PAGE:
Tesla has suspended customers’ use of bitcoin to purchase its vehicles, Tesla’s billionaire CEO said last week, citing concerns about the use of fossil fuel for bitcoin mining.Elon Musk said the company had suspended use of bitcoin for purchase of its electric vehicles, citing fears about the world’s biggest cryptocurrency’s “rapidly increasing use of fossil fuels”.
The company started accepting bitcoin in March. Musk tweeted that they plan to start using it again “as soon as mining transitions to more sustainable energy”. Following the tweet, bitcoin fell nearly 17% – its lowest point since the beginning of March. “We are also looking at other cryptocurrencies that use <1% of bitcoin’s energy/transaction,” Musk said.
How does bitcoin use fossil fuels? Bitcoin mining – the process by which the currency is created using high powered computers that compete to solve complex mathematical puzzles – is powered by electricity generated by fossil fuels, especially coal. At current rates, it is using approximately the equivalent amount of energy each year as the Netherlands did in 2019.
At current rates, such bitcoin “mining” devours about the same amount of energy annually as the Netherlands did in 2019, the latest available data from the University of Cambridge and the International Energy Agency shows.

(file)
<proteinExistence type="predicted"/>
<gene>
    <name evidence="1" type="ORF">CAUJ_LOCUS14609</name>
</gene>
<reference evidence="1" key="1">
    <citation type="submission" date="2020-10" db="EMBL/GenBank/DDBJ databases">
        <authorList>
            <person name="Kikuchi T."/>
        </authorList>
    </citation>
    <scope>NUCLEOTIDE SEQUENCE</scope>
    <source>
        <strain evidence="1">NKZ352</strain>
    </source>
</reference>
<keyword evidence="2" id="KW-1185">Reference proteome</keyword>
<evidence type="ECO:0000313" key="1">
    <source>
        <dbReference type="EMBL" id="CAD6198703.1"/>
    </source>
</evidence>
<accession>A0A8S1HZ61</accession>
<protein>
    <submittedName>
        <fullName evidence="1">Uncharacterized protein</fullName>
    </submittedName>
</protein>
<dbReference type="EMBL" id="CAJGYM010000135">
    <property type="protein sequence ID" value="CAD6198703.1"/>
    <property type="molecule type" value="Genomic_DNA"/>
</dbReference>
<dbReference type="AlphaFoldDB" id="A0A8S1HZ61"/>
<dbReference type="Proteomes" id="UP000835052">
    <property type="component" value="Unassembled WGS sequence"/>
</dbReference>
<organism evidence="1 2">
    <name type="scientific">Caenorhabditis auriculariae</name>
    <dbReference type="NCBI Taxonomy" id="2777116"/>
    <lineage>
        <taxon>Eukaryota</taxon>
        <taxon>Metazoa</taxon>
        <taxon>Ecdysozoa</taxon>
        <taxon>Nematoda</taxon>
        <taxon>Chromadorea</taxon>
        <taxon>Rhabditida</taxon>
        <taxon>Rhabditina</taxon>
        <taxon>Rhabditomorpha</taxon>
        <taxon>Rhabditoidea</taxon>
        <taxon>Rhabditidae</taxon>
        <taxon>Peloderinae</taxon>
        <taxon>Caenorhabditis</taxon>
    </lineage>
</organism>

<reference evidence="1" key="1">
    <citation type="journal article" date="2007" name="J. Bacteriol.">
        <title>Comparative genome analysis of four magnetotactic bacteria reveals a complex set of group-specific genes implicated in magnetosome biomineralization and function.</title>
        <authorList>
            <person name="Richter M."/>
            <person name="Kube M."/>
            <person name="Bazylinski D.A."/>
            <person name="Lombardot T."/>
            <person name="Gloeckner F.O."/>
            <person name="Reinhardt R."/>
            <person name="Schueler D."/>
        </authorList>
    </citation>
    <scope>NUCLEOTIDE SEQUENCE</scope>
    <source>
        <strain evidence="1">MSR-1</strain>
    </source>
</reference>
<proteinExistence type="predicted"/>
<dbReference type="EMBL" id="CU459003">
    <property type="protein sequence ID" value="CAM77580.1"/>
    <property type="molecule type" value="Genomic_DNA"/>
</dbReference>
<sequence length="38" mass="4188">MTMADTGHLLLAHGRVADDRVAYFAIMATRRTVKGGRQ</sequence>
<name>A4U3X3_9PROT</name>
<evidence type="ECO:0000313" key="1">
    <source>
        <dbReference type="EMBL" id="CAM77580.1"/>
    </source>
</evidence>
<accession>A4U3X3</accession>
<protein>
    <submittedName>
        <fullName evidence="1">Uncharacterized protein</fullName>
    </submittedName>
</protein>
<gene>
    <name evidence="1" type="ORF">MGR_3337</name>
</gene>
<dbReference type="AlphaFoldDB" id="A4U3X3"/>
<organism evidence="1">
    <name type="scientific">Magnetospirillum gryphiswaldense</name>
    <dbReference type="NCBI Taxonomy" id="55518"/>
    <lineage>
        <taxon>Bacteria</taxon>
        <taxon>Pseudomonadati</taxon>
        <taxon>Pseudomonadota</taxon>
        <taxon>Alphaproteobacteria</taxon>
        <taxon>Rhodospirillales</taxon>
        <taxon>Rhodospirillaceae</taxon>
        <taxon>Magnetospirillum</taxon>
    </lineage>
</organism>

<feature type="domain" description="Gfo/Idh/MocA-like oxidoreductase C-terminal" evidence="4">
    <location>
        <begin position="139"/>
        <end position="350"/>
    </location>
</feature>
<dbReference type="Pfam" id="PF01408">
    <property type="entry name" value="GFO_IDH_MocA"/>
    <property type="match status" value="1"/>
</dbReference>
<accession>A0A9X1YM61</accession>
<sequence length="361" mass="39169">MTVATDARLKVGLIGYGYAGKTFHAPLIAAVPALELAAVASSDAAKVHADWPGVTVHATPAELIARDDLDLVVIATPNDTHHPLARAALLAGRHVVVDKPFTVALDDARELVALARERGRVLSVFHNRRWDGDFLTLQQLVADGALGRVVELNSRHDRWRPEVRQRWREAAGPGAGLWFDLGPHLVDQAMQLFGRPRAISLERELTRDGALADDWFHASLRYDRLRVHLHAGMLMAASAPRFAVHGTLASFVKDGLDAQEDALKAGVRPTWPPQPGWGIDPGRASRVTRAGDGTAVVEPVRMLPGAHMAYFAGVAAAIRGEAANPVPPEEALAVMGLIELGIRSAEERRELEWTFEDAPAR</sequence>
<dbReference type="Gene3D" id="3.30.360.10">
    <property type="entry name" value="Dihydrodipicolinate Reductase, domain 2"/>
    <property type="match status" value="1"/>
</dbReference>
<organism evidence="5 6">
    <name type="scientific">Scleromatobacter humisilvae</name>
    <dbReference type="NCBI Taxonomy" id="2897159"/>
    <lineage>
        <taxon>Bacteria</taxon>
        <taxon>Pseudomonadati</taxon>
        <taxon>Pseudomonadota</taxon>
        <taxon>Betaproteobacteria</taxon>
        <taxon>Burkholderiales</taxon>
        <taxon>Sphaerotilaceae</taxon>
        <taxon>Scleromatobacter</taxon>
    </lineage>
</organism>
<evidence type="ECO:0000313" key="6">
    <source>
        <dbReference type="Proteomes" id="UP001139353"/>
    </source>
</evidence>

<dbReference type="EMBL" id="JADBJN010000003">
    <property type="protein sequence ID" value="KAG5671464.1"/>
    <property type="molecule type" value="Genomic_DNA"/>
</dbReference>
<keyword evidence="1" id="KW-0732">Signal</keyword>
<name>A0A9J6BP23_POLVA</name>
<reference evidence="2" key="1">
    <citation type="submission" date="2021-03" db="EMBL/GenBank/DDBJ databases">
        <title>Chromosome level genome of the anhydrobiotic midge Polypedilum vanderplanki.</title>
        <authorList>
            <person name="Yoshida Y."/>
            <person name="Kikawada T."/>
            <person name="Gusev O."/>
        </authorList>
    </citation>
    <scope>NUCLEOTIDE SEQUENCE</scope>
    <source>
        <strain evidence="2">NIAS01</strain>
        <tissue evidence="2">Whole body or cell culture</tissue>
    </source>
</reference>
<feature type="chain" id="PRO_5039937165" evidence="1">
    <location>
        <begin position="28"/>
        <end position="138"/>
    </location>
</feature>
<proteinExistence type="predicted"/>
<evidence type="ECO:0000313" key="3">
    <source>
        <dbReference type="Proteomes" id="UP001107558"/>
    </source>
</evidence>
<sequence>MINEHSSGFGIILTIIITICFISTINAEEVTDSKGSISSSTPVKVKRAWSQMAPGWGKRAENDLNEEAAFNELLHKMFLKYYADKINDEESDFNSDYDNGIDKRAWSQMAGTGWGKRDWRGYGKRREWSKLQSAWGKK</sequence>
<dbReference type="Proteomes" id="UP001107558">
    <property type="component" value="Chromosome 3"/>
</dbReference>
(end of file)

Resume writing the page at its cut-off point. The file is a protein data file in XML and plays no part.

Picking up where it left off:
Edward Moya, a senior market analyst at currency trading firm OANDA, said that Musk was getting ahead of investors focused on sustainability.
“The environmental impact from mining bitcoins was one of the biggest risks for the entire crypto market,” Moya said. “Over the past couple of months, everyone disregarded news that bitcoin uses more electricity than Argentina and Norway.”
Chris Weston, head of research at broker Pepperstone in Melbourne, said Musk’s reaction was a blow to bitcoin but an acknowledgement of the currency’s carbon footprint. “Tesla has got an image of being environmentally friendly and bitcoin clearly is the opposite of that,” Weston said.